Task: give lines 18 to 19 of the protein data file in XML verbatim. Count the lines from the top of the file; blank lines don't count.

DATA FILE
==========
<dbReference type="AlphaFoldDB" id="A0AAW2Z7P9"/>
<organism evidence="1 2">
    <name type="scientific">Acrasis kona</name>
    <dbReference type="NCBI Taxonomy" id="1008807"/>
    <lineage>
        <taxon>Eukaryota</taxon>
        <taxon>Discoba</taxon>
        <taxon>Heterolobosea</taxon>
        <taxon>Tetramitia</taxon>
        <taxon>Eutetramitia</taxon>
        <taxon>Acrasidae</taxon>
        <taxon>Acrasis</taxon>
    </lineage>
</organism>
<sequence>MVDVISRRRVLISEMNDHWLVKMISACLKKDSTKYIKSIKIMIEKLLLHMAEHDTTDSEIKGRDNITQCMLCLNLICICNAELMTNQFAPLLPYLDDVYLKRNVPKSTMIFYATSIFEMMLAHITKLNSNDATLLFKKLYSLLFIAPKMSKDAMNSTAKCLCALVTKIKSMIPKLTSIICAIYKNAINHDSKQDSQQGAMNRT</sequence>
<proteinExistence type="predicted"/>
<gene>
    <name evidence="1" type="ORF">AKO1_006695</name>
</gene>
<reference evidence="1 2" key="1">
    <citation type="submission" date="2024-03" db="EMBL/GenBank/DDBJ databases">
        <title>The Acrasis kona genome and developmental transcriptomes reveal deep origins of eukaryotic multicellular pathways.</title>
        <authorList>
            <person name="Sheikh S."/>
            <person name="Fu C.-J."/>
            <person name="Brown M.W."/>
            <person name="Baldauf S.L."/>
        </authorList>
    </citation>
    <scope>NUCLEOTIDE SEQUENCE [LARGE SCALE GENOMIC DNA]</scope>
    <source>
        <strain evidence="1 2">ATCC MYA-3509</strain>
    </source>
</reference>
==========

    <name evidence="1" type="ORF">AKO1_006695</name>
</gene>